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Culture Shock: Understanding “Betel Leaves,” AKA Asian Chewing Tobacco

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Culture Shock: Understanding “Betel Leaves,” AKA Asian Chewing Tobacco

Mar 25, 2017
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A gross, little-known fact about me: I’ve tried chewing tobacco.

I was a junior in college, and was in the process of pledging a “Business fraternity.” It was the last night of pledging (otherwise known as “retreat,” otherwise known as “24 hours of hell”) and a junior named Nick forced me to try a pouch of spearmint SKOL.

Truthfully, it wasn’t the worst thing I’ve ever tasted (or, sadly, the worst thing I experienced on retreat) but it was a flavor that stayed with me forever, and somehow comes back every time I think too much about it.

Walking down the street in Yangon, that familiar taste popped right back into my mouth when every person I saw was chewing on the Burmese version of “dip.”

It’s a special kind of tobacco called “Betel Leaves,” which are basically little home-rolled packets of tobacco that give you a buzz when you chomp on them. They require a special, but simple process to make, and there are “rollers” putting them together up and down pretty much every street in Yangon.  The rollers take a leaf, squeeze lime and chili powder on it, then put tobacco and sometimes opium in it. Then, they roll it up into an easily-chewable little package called “quids.” It’s incredibly popular in the city, and even more-so in the countryside (people also use it in Vietnam and other Southeast Asian countries, but from what I’ve seen it’s most popular here).  It can be incredibly addicting — especially when it has drugs in it — and turns your teeth black. In the Northern tribal area, people’s teeth are so destroyed that they call people with white smiles “dog teeth” because they’re not used to seeing anything like it.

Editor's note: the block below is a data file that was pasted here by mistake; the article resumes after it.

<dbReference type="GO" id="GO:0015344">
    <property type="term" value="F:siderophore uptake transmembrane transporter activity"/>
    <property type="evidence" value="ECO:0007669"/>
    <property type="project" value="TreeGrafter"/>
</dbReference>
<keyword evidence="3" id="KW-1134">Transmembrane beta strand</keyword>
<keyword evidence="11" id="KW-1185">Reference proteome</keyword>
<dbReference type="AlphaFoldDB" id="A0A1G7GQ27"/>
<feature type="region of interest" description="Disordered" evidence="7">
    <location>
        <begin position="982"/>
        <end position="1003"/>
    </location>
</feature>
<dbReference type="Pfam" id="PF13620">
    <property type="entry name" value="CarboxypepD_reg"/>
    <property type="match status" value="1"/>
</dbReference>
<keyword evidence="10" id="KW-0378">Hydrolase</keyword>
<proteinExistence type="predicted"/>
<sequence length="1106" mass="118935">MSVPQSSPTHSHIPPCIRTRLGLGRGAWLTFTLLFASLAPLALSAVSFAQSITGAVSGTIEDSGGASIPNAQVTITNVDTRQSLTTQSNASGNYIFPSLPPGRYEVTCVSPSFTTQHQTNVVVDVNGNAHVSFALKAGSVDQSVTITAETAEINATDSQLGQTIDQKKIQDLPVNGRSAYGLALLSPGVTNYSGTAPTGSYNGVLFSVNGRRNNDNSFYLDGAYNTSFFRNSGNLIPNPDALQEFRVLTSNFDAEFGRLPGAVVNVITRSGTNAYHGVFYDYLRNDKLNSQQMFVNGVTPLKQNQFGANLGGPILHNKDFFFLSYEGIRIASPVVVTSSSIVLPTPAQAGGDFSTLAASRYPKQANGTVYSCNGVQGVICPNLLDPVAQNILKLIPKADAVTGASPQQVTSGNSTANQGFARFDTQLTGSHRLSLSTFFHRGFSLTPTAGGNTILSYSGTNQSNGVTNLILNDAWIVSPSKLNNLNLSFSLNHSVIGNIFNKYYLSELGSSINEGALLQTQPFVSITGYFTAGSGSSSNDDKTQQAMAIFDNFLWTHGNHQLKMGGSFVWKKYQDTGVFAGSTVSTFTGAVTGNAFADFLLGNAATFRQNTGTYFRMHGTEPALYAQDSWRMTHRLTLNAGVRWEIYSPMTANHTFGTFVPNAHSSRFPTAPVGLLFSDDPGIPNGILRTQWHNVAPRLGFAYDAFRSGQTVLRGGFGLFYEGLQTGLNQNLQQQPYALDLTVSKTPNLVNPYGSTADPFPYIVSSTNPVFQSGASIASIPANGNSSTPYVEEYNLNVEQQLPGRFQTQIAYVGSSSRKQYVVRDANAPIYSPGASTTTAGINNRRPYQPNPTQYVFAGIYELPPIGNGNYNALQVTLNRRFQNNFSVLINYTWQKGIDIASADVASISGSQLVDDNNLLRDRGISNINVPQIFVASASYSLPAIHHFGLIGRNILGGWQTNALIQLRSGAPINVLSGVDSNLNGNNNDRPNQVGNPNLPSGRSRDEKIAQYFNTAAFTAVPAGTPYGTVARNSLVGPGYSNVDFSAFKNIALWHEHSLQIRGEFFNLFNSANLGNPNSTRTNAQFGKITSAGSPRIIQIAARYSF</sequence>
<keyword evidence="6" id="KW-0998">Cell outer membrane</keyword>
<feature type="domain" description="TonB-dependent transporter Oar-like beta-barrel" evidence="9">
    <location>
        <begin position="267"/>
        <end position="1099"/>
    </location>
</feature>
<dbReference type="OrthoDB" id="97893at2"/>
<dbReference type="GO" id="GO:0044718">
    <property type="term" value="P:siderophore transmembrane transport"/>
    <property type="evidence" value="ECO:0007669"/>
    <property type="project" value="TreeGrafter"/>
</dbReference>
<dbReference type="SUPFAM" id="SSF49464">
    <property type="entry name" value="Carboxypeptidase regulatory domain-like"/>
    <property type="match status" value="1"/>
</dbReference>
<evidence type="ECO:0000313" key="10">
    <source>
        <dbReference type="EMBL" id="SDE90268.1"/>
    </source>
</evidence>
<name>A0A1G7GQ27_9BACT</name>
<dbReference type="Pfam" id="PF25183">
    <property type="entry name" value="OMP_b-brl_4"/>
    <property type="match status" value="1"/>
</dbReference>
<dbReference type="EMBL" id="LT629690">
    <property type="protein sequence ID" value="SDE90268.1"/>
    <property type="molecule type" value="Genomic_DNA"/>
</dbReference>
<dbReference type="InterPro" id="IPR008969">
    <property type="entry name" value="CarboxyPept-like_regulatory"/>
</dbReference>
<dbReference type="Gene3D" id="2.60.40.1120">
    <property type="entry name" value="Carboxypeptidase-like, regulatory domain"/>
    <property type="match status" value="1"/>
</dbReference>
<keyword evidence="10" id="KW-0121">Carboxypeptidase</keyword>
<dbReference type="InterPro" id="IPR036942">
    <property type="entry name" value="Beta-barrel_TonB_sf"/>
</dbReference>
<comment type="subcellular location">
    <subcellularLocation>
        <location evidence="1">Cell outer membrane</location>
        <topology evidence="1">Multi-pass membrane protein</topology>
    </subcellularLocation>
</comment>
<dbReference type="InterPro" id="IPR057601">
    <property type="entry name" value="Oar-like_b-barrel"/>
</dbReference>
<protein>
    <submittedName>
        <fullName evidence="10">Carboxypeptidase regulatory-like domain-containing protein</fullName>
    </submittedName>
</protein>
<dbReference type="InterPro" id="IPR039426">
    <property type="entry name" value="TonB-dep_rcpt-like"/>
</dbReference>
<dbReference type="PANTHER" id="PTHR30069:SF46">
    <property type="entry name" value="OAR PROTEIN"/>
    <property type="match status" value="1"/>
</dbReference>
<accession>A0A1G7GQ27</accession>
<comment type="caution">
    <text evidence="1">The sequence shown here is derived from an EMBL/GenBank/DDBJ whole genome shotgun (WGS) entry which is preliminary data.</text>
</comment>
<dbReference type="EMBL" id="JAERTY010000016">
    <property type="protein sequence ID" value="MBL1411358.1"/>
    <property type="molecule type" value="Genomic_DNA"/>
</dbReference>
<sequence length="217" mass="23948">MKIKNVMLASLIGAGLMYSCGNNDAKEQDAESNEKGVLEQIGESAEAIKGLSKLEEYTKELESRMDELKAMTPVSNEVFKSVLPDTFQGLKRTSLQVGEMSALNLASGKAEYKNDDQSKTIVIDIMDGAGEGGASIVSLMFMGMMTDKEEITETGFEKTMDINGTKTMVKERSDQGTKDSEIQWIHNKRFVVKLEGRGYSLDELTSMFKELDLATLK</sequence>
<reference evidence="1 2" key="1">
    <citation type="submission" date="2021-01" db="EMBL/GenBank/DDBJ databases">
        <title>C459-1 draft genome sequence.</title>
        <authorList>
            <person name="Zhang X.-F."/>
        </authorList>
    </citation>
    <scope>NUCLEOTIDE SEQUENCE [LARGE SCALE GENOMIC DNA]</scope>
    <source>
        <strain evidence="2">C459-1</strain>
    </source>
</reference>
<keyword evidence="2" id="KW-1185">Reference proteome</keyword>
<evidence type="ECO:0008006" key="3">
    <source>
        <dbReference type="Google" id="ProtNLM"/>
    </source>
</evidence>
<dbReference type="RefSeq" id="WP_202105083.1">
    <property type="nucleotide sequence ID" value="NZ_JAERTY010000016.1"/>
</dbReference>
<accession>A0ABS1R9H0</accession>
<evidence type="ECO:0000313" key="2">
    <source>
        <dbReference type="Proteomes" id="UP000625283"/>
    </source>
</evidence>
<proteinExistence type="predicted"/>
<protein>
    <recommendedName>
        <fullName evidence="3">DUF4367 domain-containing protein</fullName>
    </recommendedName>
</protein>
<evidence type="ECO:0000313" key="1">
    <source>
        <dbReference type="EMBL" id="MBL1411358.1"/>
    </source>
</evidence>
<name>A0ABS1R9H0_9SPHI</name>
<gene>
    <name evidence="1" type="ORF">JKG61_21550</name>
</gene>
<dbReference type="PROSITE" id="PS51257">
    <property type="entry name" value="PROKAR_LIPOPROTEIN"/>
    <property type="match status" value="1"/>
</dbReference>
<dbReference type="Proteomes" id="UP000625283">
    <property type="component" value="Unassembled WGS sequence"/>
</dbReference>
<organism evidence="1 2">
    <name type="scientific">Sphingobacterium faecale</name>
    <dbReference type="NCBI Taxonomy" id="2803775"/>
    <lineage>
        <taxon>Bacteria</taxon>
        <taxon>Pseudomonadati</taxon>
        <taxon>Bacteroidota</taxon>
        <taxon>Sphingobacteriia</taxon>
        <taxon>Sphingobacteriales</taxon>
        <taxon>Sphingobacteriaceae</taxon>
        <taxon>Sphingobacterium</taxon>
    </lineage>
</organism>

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According to CNN, around 600 million people worldwide are thought to chew betel quids, making them the fourth most commonly used psychoactive substance after tobacco, alcohol and caffeinated drink (side note — who knew “caffeinated drinks” were considered a psychoactive substance??). They’re often used by drivers trying to stay awake, or farmers working long hours. The packets cost around 10 cents for a pack of three, so they’re a lot cheaper than cigarettes though not necessarily better healthwise: In addition to the fact that they turn people’s teeth momentarily red, and after a while, permanently black, chewing on Betel is actually a very dangerous habit. Long-term use can lead to cancer.

 

 

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